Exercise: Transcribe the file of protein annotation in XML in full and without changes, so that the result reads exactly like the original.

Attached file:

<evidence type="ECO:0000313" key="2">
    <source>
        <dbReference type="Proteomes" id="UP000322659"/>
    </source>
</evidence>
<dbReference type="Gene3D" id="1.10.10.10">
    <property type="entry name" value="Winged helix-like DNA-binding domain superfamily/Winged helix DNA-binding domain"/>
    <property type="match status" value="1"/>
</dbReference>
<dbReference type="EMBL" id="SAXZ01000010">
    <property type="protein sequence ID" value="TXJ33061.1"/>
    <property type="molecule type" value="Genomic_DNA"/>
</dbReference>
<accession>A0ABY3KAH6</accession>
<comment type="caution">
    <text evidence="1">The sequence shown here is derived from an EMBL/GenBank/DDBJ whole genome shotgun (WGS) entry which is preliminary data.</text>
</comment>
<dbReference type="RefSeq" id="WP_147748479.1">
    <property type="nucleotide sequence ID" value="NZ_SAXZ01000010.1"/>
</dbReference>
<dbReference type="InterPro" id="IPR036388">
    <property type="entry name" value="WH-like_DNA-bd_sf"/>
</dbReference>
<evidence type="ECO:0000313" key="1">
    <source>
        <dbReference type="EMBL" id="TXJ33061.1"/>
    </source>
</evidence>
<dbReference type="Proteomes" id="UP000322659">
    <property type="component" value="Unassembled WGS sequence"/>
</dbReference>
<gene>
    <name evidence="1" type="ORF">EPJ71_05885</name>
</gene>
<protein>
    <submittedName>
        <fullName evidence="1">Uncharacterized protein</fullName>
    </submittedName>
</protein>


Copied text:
<evidence type="ECO:0000313" key="2">
    <source>
        <dbReference type="Proteomes" id="UP000322659"/>
    </source>
</evidence>
<dbReference type="Gene3D" id="1.10.10.10">
    <property type="entry name" value="Winged helix-like DNA-binding domain superfamily/Winged helix DNA-binding domain"/>
    <property type="match status" value="1"/>
</dbReference>
<dbReference type="EMBL" id="SAXZ01000010">
    <property type="protein sequence ID" value="TXJ33061.1"/>
    <property type="molecule type" value="Genomic_DNA"/>
</dbReference>
<accession>A0ABY3KAH6</accession>
<comment type="caution">
    <text evidence="1">The sequence shown here is derived from an EMBL/GenBank/DDBJ whole genome shotgun (WGS) entry which is preliminary data.</text>
</comment>
<dbReference type="RefSeq" id="WP_147748479.1">
    <property type="nucleotide sequence ID" value="NZ_SAXZ01000010.1"/>
</dbReference>
<dbReference type="InterPro" id="IPR036388">
    <property type="entry name" value="WH-like_DNA-bd_sf"/>
</dbReference>
<evidence type="ECO:0000313" key="1">
    <source>
        <dbReference type="EMBL" id="TXJ33061.1"/>
    </source>
</evidence>
<dbReference type="Proteomes" id="UP000322659">
    <property type="component" value="Unassembled WGS sequence"/>
</dbReference>
<gene>
    <name evidence="1" type="ORF">EPJ71_05885</name>
</gene>
<protein>
    <submittedName>
        <fullName evidence="1">Uncharacterized protein</fullName>
    </submittedName>
</protein>